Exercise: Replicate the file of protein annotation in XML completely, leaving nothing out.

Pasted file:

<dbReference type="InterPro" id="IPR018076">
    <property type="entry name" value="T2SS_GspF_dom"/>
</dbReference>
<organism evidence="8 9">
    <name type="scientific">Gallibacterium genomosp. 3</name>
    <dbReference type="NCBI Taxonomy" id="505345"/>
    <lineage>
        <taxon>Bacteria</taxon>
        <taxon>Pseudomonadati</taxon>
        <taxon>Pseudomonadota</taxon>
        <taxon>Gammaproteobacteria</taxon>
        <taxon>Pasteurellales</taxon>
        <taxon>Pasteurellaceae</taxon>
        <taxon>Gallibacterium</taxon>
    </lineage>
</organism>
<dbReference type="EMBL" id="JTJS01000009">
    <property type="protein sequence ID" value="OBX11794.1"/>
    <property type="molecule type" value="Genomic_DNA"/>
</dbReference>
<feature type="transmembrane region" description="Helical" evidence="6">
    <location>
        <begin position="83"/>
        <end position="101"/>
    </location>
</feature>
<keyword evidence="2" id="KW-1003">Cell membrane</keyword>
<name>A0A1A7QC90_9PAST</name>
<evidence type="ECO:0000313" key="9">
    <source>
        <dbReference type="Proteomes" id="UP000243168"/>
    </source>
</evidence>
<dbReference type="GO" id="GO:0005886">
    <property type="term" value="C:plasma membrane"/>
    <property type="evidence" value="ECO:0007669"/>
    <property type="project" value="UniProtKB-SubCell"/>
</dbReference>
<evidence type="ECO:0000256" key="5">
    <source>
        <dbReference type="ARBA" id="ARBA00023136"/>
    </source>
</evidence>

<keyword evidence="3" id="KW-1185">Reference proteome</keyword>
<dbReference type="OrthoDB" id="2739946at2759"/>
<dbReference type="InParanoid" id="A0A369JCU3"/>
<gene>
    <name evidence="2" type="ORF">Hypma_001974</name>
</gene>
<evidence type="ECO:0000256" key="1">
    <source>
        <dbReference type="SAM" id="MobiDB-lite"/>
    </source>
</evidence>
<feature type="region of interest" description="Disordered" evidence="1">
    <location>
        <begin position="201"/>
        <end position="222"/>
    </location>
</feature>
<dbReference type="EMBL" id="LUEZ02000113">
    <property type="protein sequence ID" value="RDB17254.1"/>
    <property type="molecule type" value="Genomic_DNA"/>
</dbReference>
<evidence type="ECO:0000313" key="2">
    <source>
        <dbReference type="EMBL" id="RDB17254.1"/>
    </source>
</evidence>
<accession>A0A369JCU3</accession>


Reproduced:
<dbReference type="InterPro" id="IPR018076">
    <property type="entry name" value="T2SS_GspF_dom"/>
</dbReference>
<organism evidence="8 9">
    <name type="scientific">Gallibacterium genomosp. 3</name>
    <dbReference type="NCBI Taxonomy" id="505345"/>
    <lineage>
        <taxon>Bacteria</taxon>
        <taxon>Pseudomonadati</taxon>
        <taxon>Pseudomonadota</taxon>
        <taxon>Gammaproteobacteria</taxon>
        <taxon>Pasteurellales</taxon>
        <taxon>Pasteurellaceae</taxon>
        <taxon>Gallibacterium</taxon>
    </lineage>
</organism>
<dbReference type="EMBL" id="JTJS01000009">
    <property type="protein sequence ID" value="OBX11794.1"/>
    <property type="molecule type" value="Genomic_DNA"/>
</dbReference>
<feature type="transmembrane region" description="Helical" evidence="6">
    <location>
        <begin position="83"/>
        <end position="101"/>
    </location>
</feature>
<keyword evidence="2" id="KW-1003">Cell membrane</keyword>
<name>A0A1A7QC90_9PAST</name>
<evidence type="ECO:0000313" key="9">
    <source>
        <dbReference type="Proteomes" id="UP000243168"/>
    </source>
</evidence>
<dbReference type="GO" id="GO:0005886">
    <property type="term" value="C:plasma membrane"/>
    <property type="evidence" value="ECO:0007669"/>
    <property type="project" value="UniProtKB-SubCell"/>
</dbReference>
<evidence type="ECO:0000256" key="5">
    <source>
        <dbReference type="ARBA" id="ARBA00023136"/>
    </source>
</evidence>

<keyword evidence="3" id="KW-1185">Reference proteome</keyword>
<dbReference type="OrthoDB" id="2739946at2759"/>
<dbReference type="InParanoid" id="A0A369JCU3"/>
<gene>
    <name evidence="2" type="ORF">Hypma_001974</name>
</gene>
<evidence type="ECO:0000256" key="1">
    <source>
        <dbReference type="SAM" id="MobiDB-lite"/>
    </source>
</evidence>
<feature type="region of interest" description="Disordered" evidence="1">
    <location>
        <begin position="201"/>
        <end position="222"/>
    </location>
</feature>
<dbReference type="EMBL" id="LUEZ02000113">
    <property type="protein sequence ID" value="RDB17254.1"/>
    <property type="molecule type" value="Genomic_DNA"/>
</dbReference>
<evidence type="ECO:0000313" key="2">
    <source>
        <dbReference type="EMBL" id="RDB17254.1"/>
    </source>
</evidence>
<accession>A0A369JCU3</accession>